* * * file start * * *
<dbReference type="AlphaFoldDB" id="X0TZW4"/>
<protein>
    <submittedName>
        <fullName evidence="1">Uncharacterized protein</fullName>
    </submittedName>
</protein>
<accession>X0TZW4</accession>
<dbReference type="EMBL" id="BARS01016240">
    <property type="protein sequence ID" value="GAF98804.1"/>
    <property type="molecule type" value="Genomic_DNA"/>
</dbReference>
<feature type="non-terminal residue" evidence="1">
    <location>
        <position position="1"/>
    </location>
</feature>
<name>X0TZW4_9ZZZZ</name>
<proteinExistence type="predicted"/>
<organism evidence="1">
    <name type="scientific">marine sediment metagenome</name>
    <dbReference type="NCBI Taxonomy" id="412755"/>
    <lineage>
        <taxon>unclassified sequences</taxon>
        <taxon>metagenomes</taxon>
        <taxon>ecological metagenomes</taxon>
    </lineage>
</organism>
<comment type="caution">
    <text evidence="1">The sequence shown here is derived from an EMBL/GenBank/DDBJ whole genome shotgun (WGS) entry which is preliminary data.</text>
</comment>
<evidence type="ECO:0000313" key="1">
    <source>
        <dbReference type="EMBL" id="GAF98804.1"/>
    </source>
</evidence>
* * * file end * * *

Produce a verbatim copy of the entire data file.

<dbReference type="AlphaFoldDB" id="X0TZW4"/>
<protein>
    <submittedName>
        <fullName evidence="1">Uncharacterized protein</fullName>
    </submittedName>
</protein>
<accession>X0TZW4</accession>
<dbReference type="EMBL" id="BARS01016240">
    <property type="protein sequence ID" value="GAF98804.1"/>
    <property type="molecule type" value="Genomic_DNA"/>
</dbReference>
<feature type="non-terminal residue" evidence="1">
    <location>
        <position position="1"/>
    </location>
</feature>
<name>X0TZW4_9ZZZZ</name>
<proteinExistence type="predicted"/>
<organism evidence="1">
    <name type="scientific">marine sediment metagenome</name>
    <dbReference type="NCBI Taxonomy" id="412755"/>
    <lineage>
        <taxon>unclassified sequences</taxon>
        <taxon>metagenomes</taxon>
        <taxon>ecological metagenomes</taxon>
    </lineage>
</organism>
<comment type="caution">
    <text evidence="1">The sequence shown here is derived from an EMBL/GenBank/DDBJ whole genome shotgun (WGS) entry which is preliminary data.</text>
</comment>
<evidence type="ECO:0000313" key="1">
    <source>
        <dbReference type="EMBL" id="GAF98804.1"/>
    </source>
</evidence>